On another blog-site, an economist is actually suggesting that because births to older mothers are a great deal more expensive to the NHS then a tax will have to be imposed on middle-aged women who have unprotected sex. The relevant figures for late births are that since 2006 more than 110,000 babies have been born to mothers in their late 30s — four times the level since the 1970s. For women in their 40s, births have been above 29,000 for four years in a row — five times the level since the 1970s.
I cannot think that this is a serious suggestion but it’s certainly a logical one/ But does the economist concerned have any idea at all who these women are? Well, I’ll tell him. They are the highly intelligent (and thus highly impressionable) career women who have paid too much attention to the eructations of extreme women’s libbers while in their twenties and now regret not having had children when they were more able to.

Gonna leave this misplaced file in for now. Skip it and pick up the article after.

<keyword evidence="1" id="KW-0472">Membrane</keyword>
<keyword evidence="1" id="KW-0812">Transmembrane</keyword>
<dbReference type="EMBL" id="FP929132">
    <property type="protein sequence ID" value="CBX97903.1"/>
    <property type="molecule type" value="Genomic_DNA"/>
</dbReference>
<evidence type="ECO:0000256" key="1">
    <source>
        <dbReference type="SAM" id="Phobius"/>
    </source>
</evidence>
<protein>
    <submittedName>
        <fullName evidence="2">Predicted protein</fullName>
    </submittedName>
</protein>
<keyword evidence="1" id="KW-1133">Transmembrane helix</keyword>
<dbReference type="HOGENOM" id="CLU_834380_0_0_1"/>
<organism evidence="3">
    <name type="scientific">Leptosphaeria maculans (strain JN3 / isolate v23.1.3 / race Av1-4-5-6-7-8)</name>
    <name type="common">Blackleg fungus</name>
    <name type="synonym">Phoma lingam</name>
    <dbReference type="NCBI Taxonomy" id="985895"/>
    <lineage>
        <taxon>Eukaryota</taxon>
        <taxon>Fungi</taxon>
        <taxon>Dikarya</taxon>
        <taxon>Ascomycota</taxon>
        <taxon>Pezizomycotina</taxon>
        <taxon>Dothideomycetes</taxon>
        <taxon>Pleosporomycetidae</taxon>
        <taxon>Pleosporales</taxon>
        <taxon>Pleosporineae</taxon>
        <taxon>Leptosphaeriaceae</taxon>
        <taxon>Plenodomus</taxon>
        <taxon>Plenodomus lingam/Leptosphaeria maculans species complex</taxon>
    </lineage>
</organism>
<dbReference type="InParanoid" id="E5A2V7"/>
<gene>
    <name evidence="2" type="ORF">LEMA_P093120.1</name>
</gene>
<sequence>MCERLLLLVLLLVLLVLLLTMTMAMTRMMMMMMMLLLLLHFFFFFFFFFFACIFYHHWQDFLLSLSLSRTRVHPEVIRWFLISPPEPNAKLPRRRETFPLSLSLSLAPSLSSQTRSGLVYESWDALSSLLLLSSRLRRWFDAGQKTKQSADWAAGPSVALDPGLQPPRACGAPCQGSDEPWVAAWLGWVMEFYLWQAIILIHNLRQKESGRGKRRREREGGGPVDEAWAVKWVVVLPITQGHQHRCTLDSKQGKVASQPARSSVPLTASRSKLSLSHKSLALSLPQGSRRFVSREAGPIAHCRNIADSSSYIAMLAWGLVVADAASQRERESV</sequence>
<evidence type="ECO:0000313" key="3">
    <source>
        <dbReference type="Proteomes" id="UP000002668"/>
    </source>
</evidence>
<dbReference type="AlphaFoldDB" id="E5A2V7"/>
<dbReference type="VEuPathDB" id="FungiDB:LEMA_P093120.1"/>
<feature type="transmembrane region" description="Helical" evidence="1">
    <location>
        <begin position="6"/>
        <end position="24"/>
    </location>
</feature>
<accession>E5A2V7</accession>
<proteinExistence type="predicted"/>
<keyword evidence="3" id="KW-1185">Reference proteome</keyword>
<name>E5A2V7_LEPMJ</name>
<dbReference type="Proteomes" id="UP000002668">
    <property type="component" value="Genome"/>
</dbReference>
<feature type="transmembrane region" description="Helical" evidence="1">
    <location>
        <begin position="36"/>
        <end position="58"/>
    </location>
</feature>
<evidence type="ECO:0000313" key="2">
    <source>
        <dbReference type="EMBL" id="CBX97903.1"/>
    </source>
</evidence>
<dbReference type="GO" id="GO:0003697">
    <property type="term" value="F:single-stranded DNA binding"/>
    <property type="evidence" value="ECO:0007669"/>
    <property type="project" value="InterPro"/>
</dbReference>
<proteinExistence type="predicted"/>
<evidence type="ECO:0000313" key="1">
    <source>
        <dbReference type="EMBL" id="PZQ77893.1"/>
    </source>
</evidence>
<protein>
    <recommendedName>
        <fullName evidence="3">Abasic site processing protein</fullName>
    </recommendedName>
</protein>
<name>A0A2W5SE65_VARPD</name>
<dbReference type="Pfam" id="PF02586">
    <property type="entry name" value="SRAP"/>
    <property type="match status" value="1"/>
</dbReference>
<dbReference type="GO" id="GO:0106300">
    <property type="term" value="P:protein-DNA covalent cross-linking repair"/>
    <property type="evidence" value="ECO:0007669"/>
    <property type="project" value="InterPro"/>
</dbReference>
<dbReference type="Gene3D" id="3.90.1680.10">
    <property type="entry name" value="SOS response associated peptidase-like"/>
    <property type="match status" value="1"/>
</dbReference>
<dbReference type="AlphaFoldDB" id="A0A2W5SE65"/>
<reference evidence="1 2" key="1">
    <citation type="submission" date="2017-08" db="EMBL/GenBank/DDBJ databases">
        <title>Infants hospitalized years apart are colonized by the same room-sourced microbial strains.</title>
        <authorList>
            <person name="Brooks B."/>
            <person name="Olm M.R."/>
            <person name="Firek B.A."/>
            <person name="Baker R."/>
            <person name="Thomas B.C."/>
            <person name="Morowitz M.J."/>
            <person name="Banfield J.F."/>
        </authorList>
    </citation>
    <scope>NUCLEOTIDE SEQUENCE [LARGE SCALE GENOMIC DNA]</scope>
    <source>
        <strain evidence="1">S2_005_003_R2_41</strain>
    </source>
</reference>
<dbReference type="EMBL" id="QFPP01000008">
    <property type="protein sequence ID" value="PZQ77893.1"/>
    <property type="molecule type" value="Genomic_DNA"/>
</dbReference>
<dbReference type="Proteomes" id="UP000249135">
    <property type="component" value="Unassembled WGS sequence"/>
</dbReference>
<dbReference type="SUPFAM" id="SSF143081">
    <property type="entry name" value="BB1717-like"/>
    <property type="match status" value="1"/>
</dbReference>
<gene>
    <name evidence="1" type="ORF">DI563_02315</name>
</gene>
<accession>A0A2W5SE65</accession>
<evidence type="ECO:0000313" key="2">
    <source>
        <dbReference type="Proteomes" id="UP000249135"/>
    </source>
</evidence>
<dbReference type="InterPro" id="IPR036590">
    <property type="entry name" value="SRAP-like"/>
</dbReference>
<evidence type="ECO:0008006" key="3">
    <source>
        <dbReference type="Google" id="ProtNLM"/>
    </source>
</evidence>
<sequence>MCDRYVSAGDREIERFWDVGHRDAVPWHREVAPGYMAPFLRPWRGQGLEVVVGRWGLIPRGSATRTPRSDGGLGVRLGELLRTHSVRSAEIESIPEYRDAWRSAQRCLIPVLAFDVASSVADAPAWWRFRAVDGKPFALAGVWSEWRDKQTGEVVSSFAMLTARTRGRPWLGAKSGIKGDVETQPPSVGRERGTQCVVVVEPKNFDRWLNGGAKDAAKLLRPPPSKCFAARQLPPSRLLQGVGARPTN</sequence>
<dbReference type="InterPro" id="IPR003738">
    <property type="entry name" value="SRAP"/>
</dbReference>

As to the rest of the population (85%) of this country — and many other European countries and, more lately, America — their fertility rate is still declining because, simply, they can’t afford to have the two requisite children to replenish the population.
Back to the middle-aged bloomers, their children will be of slightly less overall health quality than the average (deterioration of sperm and eggs) — nothing too serious — but as for intellectual ability and motivation in their subsequent careers, they will more than make up for the increased NHS costs when born. Once the prosperous part of the population has rectified itself then mothers will resort to more youthful deliveries. It’s a catch-up phenomenon.